Mr Jessen-Petersen, a Danish lawyer who has spent years doing humanitarian work with the UN, is leaving his post for family reasons.

Unmik will be headed by his principal deputy, US diplomat Steven Schook.

The coming months are likely to be very eventful for the new Unmik head, as the six-nation Contact Group - driving the diplomatic process to determine Kosovo's status - has indicated it would like the talks to be concluded by the end of the year.

If that is achieved, Unmik is likely to remain in place at least until mid-2007 to oversee the transition to a new status. BBC

UN boss in Kosovo chides Serbia


Soeren Jessen-Petersen, outgoing head of UN mission in Kosovo
The UN official has struggled to engage Kosovo Serbs politically
The outgoing head of the UN mission in Kosovo, Soeren Jessen-Petersen, has criticised Serbia for its policy towards Kosovo's Serb minority.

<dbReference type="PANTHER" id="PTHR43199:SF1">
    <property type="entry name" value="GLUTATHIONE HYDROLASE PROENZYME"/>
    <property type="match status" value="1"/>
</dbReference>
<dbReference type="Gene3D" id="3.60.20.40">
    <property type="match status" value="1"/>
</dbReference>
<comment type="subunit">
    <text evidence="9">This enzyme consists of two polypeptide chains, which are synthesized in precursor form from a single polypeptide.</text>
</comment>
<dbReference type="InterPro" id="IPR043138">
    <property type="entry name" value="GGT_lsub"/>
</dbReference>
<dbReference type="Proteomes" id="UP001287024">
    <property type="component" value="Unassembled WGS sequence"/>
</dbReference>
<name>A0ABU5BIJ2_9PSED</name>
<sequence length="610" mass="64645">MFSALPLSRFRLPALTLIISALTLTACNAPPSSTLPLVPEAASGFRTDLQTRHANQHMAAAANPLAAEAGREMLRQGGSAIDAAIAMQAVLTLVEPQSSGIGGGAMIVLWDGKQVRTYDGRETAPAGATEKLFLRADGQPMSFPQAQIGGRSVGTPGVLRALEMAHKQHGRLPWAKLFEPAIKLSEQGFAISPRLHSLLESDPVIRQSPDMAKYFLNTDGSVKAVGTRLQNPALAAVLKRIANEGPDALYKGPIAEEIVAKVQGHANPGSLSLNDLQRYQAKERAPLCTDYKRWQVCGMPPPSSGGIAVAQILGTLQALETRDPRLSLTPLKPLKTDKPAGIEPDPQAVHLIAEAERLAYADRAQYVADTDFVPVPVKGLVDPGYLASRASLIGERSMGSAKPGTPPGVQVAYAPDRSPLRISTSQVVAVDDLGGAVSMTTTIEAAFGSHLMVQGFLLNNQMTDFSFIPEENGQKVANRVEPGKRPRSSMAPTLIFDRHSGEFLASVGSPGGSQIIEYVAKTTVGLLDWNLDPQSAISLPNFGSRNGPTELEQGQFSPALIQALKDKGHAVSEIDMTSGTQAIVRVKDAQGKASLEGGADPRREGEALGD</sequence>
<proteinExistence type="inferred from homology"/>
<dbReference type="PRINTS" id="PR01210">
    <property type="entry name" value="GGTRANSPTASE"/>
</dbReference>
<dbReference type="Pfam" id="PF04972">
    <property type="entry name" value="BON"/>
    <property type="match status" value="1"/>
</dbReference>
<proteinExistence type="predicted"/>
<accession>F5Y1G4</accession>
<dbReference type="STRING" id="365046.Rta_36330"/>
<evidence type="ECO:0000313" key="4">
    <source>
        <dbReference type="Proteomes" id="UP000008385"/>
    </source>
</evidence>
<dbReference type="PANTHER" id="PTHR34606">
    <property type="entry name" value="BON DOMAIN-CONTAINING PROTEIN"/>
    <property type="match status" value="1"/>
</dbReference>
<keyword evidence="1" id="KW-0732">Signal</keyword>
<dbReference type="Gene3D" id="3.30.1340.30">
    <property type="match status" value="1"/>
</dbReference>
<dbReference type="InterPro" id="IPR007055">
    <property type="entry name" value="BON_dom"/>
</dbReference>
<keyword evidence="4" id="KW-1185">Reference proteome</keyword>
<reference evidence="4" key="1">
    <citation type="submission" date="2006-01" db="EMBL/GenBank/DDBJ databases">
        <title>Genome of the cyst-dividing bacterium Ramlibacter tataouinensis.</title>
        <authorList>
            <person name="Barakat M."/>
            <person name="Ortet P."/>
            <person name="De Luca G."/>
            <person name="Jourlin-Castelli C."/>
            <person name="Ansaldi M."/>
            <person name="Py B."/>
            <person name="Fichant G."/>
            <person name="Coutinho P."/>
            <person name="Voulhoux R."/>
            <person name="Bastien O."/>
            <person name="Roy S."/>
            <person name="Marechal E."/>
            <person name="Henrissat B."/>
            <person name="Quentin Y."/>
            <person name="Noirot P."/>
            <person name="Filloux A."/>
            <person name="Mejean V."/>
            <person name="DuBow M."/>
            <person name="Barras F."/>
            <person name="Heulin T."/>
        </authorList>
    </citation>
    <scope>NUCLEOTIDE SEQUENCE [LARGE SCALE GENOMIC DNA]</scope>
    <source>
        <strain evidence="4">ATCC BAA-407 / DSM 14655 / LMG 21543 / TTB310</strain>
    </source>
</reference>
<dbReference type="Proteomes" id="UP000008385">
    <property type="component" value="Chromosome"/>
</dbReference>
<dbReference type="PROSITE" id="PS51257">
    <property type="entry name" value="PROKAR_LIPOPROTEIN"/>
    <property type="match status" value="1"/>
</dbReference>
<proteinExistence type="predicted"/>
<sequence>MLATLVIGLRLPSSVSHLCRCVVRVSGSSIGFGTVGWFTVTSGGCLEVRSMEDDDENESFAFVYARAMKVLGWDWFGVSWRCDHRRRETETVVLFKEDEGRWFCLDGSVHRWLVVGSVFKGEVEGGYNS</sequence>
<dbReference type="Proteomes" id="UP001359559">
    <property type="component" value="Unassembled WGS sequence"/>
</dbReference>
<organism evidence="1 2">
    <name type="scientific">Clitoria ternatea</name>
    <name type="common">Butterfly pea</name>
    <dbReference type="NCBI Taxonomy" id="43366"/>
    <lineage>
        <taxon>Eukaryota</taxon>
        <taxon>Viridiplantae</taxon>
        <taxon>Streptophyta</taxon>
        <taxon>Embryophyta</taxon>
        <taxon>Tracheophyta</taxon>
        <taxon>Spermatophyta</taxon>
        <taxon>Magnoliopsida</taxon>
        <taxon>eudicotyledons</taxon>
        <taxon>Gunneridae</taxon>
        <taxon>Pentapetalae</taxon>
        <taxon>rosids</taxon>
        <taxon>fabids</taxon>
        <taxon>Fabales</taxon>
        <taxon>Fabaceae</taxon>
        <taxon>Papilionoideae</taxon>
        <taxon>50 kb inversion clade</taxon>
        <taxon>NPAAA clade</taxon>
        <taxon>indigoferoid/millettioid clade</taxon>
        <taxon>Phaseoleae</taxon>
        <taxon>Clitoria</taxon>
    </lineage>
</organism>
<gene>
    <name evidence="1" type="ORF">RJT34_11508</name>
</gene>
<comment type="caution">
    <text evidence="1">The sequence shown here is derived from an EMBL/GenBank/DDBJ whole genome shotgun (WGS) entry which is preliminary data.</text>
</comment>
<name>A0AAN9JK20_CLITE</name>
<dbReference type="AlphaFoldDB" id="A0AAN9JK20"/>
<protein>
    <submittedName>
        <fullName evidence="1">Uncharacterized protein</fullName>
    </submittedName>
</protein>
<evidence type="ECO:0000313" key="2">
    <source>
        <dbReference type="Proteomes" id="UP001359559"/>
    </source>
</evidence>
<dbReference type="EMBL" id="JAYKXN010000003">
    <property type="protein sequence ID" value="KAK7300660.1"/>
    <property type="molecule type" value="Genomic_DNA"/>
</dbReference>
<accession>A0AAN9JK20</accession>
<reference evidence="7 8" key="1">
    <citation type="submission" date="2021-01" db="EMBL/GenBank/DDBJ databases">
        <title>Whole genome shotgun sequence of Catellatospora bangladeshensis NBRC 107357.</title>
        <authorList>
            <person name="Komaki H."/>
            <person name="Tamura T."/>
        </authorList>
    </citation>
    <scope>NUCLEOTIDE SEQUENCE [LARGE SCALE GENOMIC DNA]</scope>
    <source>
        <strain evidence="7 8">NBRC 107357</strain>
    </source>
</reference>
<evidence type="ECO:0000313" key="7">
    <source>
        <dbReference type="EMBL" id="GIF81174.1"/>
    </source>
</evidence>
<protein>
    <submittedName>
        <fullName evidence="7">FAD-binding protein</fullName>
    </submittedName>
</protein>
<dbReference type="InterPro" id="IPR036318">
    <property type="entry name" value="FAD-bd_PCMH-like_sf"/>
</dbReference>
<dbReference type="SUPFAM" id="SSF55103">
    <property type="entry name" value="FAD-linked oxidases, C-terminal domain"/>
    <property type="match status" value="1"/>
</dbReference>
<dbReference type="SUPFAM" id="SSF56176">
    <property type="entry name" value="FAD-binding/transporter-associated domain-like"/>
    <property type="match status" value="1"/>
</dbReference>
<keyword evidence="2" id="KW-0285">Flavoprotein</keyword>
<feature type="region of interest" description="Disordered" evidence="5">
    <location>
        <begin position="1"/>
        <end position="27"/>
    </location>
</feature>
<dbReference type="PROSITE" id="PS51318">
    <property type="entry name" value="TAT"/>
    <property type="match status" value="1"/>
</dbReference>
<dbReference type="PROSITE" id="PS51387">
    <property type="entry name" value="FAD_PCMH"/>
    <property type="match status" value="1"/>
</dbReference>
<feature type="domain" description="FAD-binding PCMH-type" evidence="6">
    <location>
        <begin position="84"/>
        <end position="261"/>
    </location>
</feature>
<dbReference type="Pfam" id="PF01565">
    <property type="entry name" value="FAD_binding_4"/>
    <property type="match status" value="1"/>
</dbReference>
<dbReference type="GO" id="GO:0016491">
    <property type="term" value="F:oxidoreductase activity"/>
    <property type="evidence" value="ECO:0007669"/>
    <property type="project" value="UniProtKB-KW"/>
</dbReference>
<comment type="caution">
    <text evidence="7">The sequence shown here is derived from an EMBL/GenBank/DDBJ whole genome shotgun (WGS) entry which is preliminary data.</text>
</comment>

Mr Jessen-Petersen, who is stepping down on Friday, told the BBC that Serbia was dissuading Kosovo Serbs from taking part in running the province.

He said high unemployment, rather than security fears, was the reason why so few Kosovo Serb exiles had returned.

The Serbian province has been run by the UN since the war in 1999.

Mr Jessen-Petersen said Kosovo Serbs formed less than 10% of the province's population, but he had spent more than that amount of his time reassuring them that they had a future in Kosovo.

He also warned that investors would stay away until Kosovo's final status was settled.

And he reiterated that the settlement had to be acceptable to the ethnic Albanian majority, which wants independence.

Status problem

The Serbian Prime Minister, Vojislav Kostunica, said this week during a visit to Kosovo that the province would always remain part of Serbia.

Mr Jessen-Petersen took over as the fifth head of the UN's Interim Administration Mission in Kosovo (Unmik) in August 2004 - just five months after a bout of inter-ethnic riots had produced the worst violence since the end of the 1999 war.

That flare-up in violence was widely seen as a wake-up call for the UN and the international community in general that they could not allow the uncertainty over the future of Kosovo to be prolonged much longer, the BBC's South-East Europe analyst Gabriel Partos says.

There was growing awareness that Kosovo's interim status - legally part of Serbia, but administered by the UN - needed to be replaced by a long-term settlement.